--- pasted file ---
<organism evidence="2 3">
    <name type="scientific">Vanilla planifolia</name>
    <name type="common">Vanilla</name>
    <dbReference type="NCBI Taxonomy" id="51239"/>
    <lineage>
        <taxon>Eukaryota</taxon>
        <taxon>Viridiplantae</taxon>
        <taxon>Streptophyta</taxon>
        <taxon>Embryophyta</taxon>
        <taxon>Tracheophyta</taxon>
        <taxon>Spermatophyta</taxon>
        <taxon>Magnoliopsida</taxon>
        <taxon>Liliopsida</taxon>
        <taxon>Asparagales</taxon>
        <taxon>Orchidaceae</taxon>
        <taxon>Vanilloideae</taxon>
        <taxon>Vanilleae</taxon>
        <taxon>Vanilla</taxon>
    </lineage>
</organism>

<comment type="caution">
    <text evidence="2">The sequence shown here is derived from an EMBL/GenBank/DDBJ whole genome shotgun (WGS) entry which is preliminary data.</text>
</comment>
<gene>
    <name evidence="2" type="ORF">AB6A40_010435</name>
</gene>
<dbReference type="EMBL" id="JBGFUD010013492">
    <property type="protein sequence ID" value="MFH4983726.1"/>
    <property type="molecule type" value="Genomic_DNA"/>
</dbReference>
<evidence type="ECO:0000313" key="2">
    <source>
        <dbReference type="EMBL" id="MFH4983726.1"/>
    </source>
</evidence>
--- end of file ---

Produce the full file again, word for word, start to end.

<organism evidence="2 3">
    <name type="scientific">Vanilla planifolia</name>
    <name type="common">Vanilla</name>
    <dbReference type="NCBI Taxonomy" id="51239"/>
    <lineage>
        <taxon>Eukaryota</taxon>
        <taxon>Viridiplantae</taxon>
        <taxon>Streptophyta</taxon>
        <taxon>Embryophyta</taxon>
        <taxon>Tracheophyta</taxon>
        <taxon>Spermatophyta</taxon>
        <taxon>Magnoliopsida</taxon>
        <taxon>Liliopsida</taxon>
        <taxon>Asparagales</taxon>
        <taxon>Orchidaceae</taxon>
        <taxon>Vanilloideae</taxon>
        <taxon>Vanilleae</taxon>
        <taxon>Vanilla</taxon>
    </lineage>
</organism>

<comment type="caution">
    <text evidence="2">The sequence shown here is derived from an EMBL/GenBank/DDBJ whole genome shotgun (WGS) entry which is preliminary data.</text>
</comment>
<gene>
    <name evidence="2" type="ORF">AB6A40_010435</name>
</gene>
<dbReference type="EMBL" id="JBGFUD010013492">
    <property type="protein sequence ID" value="MFH4983726.1"/>
    <property type="molecule type" value="Genomic_DNA"/>
</dbReference>
<evidence type="ECO:0000313" key="2">
    <source>
        <dbReference type="EMBL" id="MFH4983726.1"/>
    </source>
</evidence>